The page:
280 group is organizing a webinar on Friday Jan 25, 2008 about “How to get twice as much done in half the time“. For pre-registration and more details see here. 280 group conducts web seminars sharing productivity and other related topics.  There are bunch of upcoming webinars scheduled on Product Management View site. you may find many archives there as well.

December 12, 2007 1:42 pm

Pictorial Representation …

Filed under: Blogging,Communication,Professional skills,Quotes — ramsblog @ 1:42 pm

as the saying goes – A picture is worth thousand words – well, I thing it depends on how legible a picture is. I was reading in one of the books recently about the general statistics on how people perceive communication via reading,  most times a piece of information can be conveyed with a help of a visual notation. Although, I am not following that approach yet, but me being a visual thinker would always prefer writing on a piece of paper / white board while I am trying to convey anything.

I have noticed the change in Rajesh’s blog in recent days. I really liked it. Specially the coincidence that Rajesh conveying about how to drive a more appropriate idea to another person and drawing a picture about it. I am now being inspired by that approach, I think I will try to adopt going forward.


I was reading a post on the Simple Dollar the other day [link] where Trent shared about a particular topic on 5 business cards. thats pretty neat.

Advantages as I figured reading an article with pictures on it:

  1. Easy to understand the subject
  2. Easier to present the big picture first and then elaborate as needed
  3. Saves time to the reader and helps grasp the topic and move on
  4. Stays longer in memory


…   And many more


June 23, 2007 4:44 pm

one minute manager: Building teams

I am usually fascinated by One Minute Manager series – they are great books and thought provoking. I am also most influential to read the books authored by Ken Blanchard from my engineering school days. I am currently reading a book titled building high performance teams.

Characteristics of high performing teams: PERFORM –

  • Purpose
  • Empowerment
  • Relationaships and Communuication
  • Flexibility
  • Optimal Performance
  • Recognition and Appreciation
  • Morale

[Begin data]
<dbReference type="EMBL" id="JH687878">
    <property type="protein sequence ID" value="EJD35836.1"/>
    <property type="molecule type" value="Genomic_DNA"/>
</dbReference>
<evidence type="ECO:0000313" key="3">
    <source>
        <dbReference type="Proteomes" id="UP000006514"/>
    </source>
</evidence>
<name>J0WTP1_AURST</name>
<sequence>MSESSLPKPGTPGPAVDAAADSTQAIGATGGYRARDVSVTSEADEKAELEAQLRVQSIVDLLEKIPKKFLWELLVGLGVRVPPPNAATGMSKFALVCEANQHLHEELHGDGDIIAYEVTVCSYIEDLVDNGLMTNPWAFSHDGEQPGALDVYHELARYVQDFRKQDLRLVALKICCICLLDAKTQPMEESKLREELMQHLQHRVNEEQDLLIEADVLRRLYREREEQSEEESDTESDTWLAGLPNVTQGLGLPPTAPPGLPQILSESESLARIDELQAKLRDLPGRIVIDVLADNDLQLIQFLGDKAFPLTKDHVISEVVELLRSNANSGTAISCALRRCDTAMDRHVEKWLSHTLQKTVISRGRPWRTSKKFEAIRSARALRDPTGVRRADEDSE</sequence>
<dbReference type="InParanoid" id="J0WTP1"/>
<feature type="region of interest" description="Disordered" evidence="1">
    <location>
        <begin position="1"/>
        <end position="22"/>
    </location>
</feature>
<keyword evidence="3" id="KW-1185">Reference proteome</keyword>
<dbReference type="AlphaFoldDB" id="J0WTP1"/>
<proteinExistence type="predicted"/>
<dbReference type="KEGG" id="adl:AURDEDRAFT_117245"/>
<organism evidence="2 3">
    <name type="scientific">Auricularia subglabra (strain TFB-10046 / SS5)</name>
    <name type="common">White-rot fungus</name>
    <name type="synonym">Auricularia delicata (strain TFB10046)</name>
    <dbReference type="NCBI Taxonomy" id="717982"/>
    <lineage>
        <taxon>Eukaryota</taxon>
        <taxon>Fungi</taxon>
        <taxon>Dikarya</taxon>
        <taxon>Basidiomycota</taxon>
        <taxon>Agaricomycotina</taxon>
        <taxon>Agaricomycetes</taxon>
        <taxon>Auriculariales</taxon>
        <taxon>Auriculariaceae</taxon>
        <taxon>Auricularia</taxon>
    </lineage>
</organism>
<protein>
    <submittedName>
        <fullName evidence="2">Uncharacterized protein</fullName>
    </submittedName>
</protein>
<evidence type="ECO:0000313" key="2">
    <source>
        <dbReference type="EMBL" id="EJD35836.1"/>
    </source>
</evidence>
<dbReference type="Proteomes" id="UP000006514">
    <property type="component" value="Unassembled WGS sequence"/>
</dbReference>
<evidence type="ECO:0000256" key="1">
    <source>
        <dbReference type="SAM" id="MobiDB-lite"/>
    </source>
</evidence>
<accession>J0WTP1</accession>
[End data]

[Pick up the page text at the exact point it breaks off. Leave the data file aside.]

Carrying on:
One other thing with reading One Minute manager books, is you would get into thinking and relate to your own situation as you read along the book. Now, that makes more interesting. Either makes you learn more or it helps you evaluate how you are doing in those situations or/and both to make more improvements.

I was just reading about Group Development Stages and I was thinking while evaluating the same – and figured our project team is somewhere closer to stage3. Now my thoughts are into how I can help make it to get to 3 first and then to 4 which I feel more empowered team.

4 stages of Group Development:

  1. Orientation
    1. follows one voice – and agree upon the goals –
    2. team gets the directions and leave with some accomplishment but there leaves an anxiety of what next and how to achieve
  2. Dissatisfaction
    1. some concerns and dissatisfactions;
    2. at times people be reserve and not speak up until asked for;
    3. leader encourages team to speak up and show dissatisfactions and concerns, to ensure people are on same page but still remain in the air;
    4. members are frustrated at times and feel confused. at least one individual being not comply with the rest of the team’s direction. etc.
  3. Resolution
    1. team lead is capable of resolving conflicts; team members are open for the conflict resolution;
    2. team members encourage one another 
    3. there is a warmth in the team on what their goals are and the execution plan;
    4. teams go out knowing what to do but gets into inidvidual effort and then try to combine the pieces of puzzle to make it a common goal
  4. Productive
    1. people take the leadership as and when appropriate;
    2. members take the responsibilities towards the common goal;
    3. generally not wait for someone to tell them what to do; team members are empowered to make decisions and take the solution alternatives to the table;homework being worked out fully thought about and discussed among teams and functional area resources. Team lead would jump in when there are any improvements or corrections required or if there was any direction necessary for the team; otherwise team members are empowered
    4. there is a lot of collaboration and respect each others’ values and perspectives.
    5. Team members are always excited.

 I am still half way reading through this book, and this seems be very informative…

<ram>corrected typo in title from “bulding” to “building” hehe…

January 13, 2007 11:42 pm

Managing the available time…

Filed under: Mentorship,Personal Development,Professional skills — ramsblog @ 11:42 pm

Time Management is one of my favorite topics – yes, we can’t manage the time because everyone has 24 hrs a day – it is what we do in that available time is what matters. I was browsing thru’ Rajesh’s blog [Life beyond code] and came across an article and a radio interview clips. I am just listening to the part 1 and it is fantastic by the way he has made the points.

Do take a look at this article and moreover I would recommend listening to these clips…  He shares about Mentorship, be able to make a difference, feedback mechanism, etc… Listen to learn more…